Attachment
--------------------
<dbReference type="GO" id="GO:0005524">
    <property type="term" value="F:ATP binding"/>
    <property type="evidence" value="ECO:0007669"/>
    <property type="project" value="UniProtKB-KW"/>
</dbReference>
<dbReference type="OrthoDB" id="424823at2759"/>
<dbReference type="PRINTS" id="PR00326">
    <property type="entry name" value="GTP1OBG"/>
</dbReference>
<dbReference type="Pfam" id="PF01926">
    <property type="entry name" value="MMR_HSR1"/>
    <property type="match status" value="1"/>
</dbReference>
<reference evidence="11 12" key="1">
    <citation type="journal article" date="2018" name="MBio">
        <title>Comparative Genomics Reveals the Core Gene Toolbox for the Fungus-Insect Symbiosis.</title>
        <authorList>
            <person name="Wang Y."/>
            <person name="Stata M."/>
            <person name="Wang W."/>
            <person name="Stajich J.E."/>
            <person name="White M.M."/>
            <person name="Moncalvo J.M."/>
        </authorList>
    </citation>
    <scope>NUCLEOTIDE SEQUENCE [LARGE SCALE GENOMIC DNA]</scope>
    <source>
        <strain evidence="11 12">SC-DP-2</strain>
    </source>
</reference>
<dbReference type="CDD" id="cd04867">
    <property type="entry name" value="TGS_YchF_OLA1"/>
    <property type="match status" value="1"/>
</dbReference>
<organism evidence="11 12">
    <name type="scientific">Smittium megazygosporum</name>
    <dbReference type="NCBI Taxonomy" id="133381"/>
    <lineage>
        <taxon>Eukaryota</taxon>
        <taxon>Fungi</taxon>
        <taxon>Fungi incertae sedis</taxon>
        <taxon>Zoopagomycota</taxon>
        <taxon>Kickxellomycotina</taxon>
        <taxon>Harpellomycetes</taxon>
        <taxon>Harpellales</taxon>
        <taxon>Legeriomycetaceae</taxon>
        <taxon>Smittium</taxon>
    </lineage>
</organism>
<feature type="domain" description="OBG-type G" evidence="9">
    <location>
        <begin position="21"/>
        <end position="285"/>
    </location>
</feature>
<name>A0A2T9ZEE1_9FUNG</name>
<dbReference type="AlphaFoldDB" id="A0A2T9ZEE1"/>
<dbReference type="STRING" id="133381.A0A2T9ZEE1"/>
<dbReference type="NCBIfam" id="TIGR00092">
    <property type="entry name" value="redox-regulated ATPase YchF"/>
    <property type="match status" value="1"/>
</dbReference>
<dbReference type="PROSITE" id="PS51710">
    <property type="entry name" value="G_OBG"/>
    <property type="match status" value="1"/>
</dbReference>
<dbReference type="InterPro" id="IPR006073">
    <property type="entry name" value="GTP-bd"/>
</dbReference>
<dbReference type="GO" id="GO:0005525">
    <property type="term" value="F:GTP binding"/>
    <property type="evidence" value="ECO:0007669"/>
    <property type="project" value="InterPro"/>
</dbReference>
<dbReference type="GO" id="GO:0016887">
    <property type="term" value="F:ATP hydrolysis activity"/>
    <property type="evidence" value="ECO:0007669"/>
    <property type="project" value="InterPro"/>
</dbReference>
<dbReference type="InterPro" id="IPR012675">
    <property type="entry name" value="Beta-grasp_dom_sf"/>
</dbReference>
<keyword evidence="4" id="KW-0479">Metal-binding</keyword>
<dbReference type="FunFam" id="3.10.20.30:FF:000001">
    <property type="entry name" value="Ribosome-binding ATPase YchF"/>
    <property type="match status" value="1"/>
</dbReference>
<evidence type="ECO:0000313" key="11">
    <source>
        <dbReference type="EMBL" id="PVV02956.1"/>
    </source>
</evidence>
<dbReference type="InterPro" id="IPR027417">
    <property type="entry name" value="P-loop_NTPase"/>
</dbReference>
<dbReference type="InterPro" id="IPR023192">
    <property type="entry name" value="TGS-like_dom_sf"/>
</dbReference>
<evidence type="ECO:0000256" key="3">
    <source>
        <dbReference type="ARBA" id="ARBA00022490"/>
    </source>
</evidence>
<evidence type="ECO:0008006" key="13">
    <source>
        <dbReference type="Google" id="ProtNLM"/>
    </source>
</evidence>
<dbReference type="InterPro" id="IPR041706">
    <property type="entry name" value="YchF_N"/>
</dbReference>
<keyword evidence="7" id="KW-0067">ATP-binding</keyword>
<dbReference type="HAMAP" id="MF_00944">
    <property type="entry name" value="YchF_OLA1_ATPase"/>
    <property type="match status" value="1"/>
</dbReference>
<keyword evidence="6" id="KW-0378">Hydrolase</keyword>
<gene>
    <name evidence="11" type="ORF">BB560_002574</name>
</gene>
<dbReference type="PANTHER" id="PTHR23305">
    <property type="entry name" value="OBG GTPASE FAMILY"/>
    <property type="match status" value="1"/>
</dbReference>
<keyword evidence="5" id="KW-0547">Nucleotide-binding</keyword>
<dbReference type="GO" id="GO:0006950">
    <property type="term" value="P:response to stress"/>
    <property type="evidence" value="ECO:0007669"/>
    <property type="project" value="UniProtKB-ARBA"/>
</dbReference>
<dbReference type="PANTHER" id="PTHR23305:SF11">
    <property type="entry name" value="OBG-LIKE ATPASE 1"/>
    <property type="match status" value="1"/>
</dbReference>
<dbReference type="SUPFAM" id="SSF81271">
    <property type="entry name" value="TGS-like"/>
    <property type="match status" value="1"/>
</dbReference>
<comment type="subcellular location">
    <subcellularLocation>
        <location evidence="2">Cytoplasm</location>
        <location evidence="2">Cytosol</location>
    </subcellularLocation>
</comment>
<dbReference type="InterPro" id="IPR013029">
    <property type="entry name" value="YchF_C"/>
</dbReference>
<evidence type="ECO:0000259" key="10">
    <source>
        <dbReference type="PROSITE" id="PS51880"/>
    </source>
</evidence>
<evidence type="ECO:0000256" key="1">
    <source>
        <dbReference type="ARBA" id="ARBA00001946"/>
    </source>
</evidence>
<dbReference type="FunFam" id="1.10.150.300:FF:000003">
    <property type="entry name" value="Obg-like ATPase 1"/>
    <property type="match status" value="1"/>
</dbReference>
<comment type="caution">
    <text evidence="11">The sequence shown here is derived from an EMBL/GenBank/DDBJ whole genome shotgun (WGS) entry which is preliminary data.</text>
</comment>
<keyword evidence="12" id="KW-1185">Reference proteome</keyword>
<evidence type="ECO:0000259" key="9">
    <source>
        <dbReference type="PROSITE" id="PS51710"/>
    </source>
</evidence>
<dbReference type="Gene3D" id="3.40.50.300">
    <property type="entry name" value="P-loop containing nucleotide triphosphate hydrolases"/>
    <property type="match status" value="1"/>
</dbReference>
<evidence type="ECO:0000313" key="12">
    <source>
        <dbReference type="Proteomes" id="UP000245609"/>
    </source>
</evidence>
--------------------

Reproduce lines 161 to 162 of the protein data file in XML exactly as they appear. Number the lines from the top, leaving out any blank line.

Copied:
</dbReference>
<comment type="caution">